Frequently Asked Questions
Why Study Abroad?
Students who study abroad, on average, have higher GPAs, go on to graduate, and graduate within 4 years at higher rates than students who do not study abroad. In addition, you will gain a new perspective of the world and yourself by studying abroad. Many employers value the skills you will develop while abroad, which include problem solving, cross-cultural communication, and independence.
How safe is studying abroad?
Safety of participants is the highest priority of the Study Abroad Center. Safety is covered thoroughly during both general pre-departure orientation and each program’s in-person site-specific orientation. General tips include securing your valuables and travel documents at all times, avoiding being alone late at night, moderating alcohol usage, being aware of your surroundings in a new environment, and using caution when traveling within countries on buses, trains, or taxis. The Study Abroad Center generally avoids sending students to countries on the U.S. State Department Travel Warning list and recommends each student become familiar with the nearest U.S. embassy or consulate while abroad.
The Study Abroad Center enrolls every student in CISI (Cultural Insurance Services International) during their time abroad. In addition to covering 100% of approved expenses without requiring a deductible, CISI will cover medical evacuation and repatriation as well as security evacuations should they become necessary due to natural disasters or political unrest. CISI can provide help for prescription drug replacement or shipping, access to emergency cash, and legal assistance. A list of FAQ for CISI can be found here. If you plan to travel early or extend beyond their program dates, it is highly recommended that you purchase additional coverage through CISI.
How much does studying abroad really cost?
The Study Abroad Center offers two different program types for a semester or academic year: Direct Exchange or “Semester in.” Exchange programs cost the equivalent of the tuition and fees you normally pay at Iowa State, based on your residency. All students who do a “Semester in” program are charged a flat fee, regardless of residency. Both program types are charged to your U-Bill, and any scholarships or financial aid you currently have are applied as normal. Budget sheets can be found on every program page on ISUAbroad.
Here is an example of an Exchange program budget sheet for University of Exeter in England
Here is an example of a "Semester in" program budget sheet for Lorenzo de'Medici in Italy
Budget sheets list a billable subtotal (that gets charged directly to your U-Bill) and non-billable subtotal (what you would pay out of pocket). Living expenses are estimated on each program page’s budget under the non-billable subtotal section. Expenses can vary based on the program, your lifestyle, additional traveling you may do while abroad, and the currency exchange rate of the country you are going to.
How does financial aid work? Can I use my current Iowa State scholarships toward studying abroad?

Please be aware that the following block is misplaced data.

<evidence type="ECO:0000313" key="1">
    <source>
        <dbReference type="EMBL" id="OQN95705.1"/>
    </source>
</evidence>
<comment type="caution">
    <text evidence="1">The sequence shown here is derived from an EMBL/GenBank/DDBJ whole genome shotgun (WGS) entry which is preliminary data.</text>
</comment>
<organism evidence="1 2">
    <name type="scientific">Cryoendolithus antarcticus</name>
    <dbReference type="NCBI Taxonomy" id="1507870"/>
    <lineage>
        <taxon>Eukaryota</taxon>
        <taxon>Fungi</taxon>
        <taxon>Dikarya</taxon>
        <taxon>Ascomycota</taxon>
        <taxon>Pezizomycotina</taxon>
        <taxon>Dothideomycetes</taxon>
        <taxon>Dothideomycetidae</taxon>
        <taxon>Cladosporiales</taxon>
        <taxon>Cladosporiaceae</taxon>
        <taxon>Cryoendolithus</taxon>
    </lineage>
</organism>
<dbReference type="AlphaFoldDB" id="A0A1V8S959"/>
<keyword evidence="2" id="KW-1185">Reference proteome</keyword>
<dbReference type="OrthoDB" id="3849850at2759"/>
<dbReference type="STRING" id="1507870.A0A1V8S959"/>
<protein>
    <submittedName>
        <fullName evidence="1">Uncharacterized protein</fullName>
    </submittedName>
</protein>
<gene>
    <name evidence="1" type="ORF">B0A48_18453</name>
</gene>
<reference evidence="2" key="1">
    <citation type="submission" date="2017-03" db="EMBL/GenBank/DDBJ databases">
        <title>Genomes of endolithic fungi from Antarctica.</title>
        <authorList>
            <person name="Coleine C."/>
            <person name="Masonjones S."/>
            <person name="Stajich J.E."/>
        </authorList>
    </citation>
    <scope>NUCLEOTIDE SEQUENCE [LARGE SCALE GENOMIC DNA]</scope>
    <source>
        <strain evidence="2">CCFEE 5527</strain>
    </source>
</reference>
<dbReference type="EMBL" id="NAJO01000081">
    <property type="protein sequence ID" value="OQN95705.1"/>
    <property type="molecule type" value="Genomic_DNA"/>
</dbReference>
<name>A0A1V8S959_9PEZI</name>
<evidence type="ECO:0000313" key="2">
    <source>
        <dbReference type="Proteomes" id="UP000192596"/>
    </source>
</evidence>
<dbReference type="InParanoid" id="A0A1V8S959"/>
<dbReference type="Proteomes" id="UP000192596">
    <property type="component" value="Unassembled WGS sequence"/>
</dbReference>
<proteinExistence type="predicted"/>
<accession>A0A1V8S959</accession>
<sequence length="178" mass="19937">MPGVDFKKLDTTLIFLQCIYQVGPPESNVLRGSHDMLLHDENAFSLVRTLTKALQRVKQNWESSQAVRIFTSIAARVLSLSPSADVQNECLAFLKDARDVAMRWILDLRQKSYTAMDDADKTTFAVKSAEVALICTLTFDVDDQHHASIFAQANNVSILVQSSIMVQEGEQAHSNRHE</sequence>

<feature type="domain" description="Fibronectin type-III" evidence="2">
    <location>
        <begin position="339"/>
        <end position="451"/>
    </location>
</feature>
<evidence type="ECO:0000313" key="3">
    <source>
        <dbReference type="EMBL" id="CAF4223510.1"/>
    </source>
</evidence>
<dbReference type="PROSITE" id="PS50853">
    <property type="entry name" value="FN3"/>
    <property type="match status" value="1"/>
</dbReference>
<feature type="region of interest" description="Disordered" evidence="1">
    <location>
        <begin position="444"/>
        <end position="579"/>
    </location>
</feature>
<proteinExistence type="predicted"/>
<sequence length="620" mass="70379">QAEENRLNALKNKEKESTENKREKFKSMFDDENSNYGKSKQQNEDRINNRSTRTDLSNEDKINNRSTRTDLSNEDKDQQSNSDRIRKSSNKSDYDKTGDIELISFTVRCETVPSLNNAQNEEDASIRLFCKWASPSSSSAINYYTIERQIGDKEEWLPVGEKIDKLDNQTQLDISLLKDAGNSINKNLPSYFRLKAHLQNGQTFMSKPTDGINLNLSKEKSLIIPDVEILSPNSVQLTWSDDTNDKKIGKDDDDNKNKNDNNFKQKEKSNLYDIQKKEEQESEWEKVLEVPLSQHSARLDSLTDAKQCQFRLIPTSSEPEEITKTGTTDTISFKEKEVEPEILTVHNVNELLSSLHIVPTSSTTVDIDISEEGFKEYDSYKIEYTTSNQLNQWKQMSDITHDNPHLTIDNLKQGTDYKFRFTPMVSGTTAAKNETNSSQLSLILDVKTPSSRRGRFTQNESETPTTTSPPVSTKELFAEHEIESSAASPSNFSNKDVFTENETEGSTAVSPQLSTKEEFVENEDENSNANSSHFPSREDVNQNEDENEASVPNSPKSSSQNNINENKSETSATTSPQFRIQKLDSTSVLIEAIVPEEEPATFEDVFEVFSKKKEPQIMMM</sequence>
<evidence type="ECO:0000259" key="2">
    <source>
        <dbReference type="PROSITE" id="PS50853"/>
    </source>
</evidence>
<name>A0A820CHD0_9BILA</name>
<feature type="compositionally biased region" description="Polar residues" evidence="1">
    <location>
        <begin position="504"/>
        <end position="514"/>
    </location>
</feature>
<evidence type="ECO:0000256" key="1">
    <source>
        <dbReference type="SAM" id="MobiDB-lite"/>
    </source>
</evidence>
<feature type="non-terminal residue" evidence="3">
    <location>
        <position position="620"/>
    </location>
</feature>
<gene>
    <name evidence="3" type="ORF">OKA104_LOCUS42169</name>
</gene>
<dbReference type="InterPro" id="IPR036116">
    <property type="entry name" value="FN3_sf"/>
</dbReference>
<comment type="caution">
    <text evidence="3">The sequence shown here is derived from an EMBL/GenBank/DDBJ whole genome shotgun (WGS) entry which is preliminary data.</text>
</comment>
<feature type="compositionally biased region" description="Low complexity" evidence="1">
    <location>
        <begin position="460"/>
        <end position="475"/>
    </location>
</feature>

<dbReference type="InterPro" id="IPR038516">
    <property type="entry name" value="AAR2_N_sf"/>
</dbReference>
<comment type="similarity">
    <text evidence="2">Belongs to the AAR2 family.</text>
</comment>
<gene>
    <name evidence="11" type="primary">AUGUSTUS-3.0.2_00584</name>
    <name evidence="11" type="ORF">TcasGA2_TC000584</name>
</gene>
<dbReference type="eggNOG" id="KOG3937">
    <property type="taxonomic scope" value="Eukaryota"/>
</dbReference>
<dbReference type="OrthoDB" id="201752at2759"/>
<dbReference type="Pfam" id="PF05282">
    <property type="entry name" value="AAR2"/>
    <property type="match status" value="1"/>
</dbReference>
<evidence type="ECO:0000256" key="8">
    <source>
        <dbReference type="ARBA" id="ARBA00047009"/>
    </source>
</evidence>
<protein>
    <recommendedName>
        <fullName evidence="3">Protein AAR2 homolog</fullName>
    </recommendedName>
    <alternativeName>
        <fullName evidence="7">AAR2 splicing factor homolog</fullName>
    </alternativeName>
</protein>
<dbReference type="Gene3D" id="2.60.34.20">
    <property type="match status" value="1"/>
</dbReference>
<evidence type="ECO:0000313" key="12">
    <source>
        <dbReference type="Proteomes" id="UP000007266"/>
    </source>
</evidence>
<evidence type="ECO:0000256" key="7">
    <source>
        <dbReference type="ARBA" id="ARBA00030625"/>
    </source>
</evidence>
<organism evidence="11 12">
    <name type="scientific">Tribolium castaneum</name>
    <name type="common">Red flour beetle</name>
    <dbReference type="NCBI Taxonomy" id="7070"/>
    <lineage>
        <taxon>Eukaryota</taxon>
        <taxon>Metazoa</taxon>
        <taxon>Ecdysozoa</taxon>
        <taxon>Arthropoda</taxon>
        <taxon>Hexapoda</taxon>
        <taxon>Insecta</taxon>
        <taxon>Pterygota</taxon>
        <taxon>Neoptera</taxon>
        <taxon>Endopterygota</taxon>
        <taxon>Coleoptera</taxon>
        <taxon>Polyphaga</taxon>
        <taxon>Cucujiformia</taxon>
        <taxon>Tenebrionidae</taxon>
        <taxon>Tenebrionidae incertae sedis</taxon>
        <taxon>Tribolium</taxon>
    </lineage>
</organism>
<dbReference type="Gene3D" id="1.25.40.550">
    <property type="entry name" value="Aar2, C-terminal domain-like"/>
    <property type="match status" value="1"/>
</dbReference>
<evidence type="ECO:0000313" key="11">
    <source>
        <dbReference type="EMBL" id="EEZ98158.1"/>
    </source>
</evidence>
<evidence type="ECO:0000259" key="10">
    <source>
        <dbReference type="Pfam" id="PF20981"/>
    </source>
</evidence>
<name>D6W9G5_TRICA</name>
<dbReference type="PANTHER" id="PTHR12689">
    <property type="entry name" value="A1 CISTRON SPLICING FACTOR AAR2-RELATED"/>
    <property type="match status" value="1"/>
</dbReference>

Any existing Iowa State scholarships can be applied to study abroad programs since they are automatically applied to your U-Bill each semester. Federal Pell Grants can also be applied to semester and year-long programs but cannot be used for Summer, Spring Break, Thanksgiving Break, or Winter Break programs. For students on loans, the ISU Office of Student Financial Aid can potentially increase your loan capacity for programs during the academic year to help cover costs. To request an increase to your normal financial aid award, email firstname.lastname@example.org.
For non-credit programs including international internships, the Financial Aid office can award loans, provided the programs meet Federal requirements
The Study Abroad Center and each ISU College also offer scholarships to students on study abroad programs. Students are encouraged to apply for these scholarships to help fund their experience.
How do I find a program and classes that work well for me academically?
There is a wide range of programs for nearly every major at Iowa State. Many students choose to take courses toward their minor, general education requirements, international perspectives, or electives while abroad. If you want to take courses in your major, you may choose to go on any Study Abroad Center program or one operated by your college:
You should work with your academic adviser as well as the Study Abroad Center (or with the college office that oversees the program you have chosen) to find classes available at an institution. Your academic adviser can then pre-approve classes so you get a better sense of which degree requirements you may be able to complete while abroad. To view a school’s course list, follow the link on the program’s brochure page on ISUAbroad
Here is a course list from the Hong Kong University of Science and Technology for example.
If your degree program prevents you from going abroad for an entire semester, you should look into summer programs or one of your college’s short-term faculty-led programs over the summer, spring break, or winter break.
How do study abroad credits transfer back?
If you go on a faculty-led program through an ISU college, your classes already count as ISU credit and toward your ISU GPA.
For Study Abroad Center summer or semester-long programs, the courses you take abroad will be processed initially as general transfer credit through the Iowa State Office of Admissions. Evaluation of transfer credit is a two-step process: The Office of Admissions reviews your coursework taken at another institution to determine whether the courses are acceptable for transfer. A Transfer Credit Evaluation form will then be completed. You should follow up with your academic adviser after receiving the transfer credit evaluation to discuss how the credits accepted for transfer apply to your degree program. Be aware that each of Iowa State's colleges determines which transfer credits meet requirements for its degrees.